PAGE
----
Getting meaningful data from the Bing API, using C#

For a recent side project, I wanted to be able to take some user given content, scour the web for it and see if it pops up anywhere else. It’s a pretty broad requirement and something I’ve thought about a lot off and on for the last few years. I looked into it a while back, when the Google API wasn’t so restrictive, but due to the complexity of what I wanted to do with the data, it quickly got thrown into the too hard basket.

Recently someone suggested that I checkout the Bing API to see what’s on offer. With 5,000 free requests a month it’s a decent start. While it may not be perfect for my use, it’s definitely worth checking out.

The Bing API allows you to return news results, web results images etc, it’s fairly comprehensive. For this demo I was only interested in the web results, which is great because Microsoft has provisioned its own plan for web results only. You can sign up for it yourself here: If you find that 5,000 results are too little, you could probably mix and match API keys with the free 5,000 requests on the standard API here:

The Azure data market does provide some support for the Bing API, suggesting some basic examples, but they’re all pretty average in terms of readability and getting meaningful data back from a search result.

This demo takes your through building a decent Bing API hook in C#, so that you can easily query the Bing API and get data back in a useful format. If you’re interested in the end result checkout the code here: also checkout the unit and integration tests if you decide to implement something similar in a production environment.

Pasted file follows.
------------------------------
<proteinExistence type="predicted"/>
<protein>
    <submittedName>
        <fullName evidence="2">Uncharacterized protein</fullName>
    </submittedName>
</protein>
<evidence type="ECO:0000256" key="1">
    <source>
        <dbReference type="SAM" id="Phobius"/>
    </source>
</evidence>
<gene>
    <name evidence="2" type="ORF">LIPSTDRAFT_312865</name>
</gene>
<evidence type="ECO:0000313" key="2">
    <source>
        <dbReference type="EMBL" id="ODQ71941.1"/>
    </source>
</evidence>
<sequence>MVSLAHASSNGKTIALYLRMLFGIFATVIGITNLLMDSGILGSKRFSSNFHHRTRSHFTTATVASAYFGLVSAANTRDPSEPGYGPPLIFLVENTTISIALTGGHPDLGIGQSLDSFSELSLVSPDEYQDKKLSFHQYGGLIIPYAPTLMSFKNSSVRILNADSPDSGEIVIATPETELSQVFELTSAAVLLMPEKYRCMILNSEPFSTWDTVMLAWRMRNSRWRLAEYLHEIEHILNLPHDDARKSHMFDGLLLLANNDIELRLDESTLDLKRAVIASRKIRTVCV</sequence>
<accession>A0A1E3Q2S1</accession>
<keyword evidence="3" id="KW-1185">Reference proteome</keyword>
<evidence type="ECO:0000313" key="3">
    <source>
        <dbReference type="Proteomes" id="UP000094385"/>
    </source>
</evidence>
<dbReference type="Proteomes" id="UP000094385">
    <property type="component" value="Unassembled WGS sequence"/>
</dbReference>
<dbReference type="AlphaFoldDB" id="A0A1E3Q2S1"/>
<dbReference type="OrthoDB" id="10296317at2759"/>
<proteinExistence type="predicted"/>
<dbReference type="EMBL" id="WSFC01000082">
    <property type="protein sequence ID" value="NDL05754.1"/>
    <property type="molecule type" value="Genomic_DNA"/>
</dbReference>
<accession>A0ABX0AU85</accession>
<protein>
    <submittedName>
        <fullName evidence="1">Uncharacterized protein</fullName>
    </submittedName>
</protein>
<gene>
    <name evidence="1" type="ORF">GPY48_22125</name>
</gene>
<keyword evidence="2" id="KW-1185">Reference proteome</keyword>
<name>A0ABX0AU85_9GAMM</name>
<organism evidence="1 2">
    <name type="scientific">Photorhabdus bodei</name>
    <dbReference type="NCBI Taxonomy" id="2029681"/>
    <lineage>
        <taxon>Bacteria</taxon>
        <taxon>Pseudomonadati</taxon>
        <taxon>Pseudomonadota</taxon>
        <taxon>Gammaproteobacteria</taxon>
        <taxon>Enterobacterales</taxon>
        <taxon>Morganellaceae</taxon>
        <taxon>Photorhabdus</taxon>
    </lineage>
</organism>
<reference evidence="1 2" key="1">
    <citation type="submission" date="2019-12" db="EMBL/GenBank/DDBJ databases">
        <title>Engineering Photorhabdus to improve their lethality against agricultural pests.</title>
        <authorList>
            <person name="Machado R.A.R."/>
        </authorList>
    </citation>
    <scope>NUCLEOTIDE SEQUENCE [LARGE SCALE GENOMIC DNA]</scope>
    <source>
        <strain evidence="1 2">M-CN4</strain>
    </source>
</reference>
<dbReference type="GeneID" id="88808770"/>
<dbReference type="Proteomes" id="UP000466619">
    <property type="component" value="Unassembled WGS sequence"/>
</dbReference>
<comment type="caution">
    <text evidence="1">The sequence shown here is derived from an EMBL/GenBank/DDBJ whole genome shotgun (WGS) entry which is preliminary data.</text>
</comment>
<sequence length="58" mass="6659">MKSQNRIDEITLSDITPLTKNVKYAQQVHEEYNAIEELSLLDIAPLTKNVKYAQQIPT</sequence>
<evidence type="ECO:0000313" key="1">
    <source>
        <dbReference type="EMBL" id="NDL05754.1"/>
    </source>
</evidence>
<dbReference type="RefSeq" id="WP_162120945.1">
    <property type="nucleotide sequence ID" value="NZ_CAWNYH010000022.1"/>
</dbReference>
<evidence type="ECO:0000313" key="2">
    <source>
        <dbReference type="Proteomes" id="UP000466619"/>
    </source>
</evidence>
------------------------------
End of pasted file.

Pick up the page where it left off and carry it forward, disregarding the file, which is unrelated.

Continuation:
Starting with the domain

The Bing API Result returns a mess of Json, which is great for us because there’s already a stack of powerful Json tools that can handle Deserialization. Only problem being getting the data into the right shape for them to do the job. After inspecting the Json results from fiddler and looking at tools like the C# domain looks a bit like this:

public class BingSearch
public List<Result> Results { get; set; }

public class Result
public Metadata __Metadata { get; set; }
public string ID { get; set; }
public string Title { get; set; }
public string Description { get; set; }
public string DisplayUrl { get; set; }
public string Url { get; set; }

public class Metadata
public string Uri { get; set; }
public string Type { get; set; }

Creating the RestSharpClient

With our domain setup and ready to go, we need to start looking at how to make the request in C#, I prefer to use RestSharp for simple projects like this, but there’s no reason you couldn’t just use the HttpClient.

If you used the links above to create an account, you should now be the proud owner of a shiny API key. When connecting to the Bing Rest API with Basic Auth, simply provide the API key as the username and password. Using rest sharp it’s as easy as this:

private readonly RestClient _client;

public Searcher(string apiKey)
if (string.IsNullOrEmpty(apiKey))
throw new ArgumentNullException("apiKey");

_client = new RestClient();
_client.Authenticator = new HttpBasicAuthenticator(apiKey, apiKey);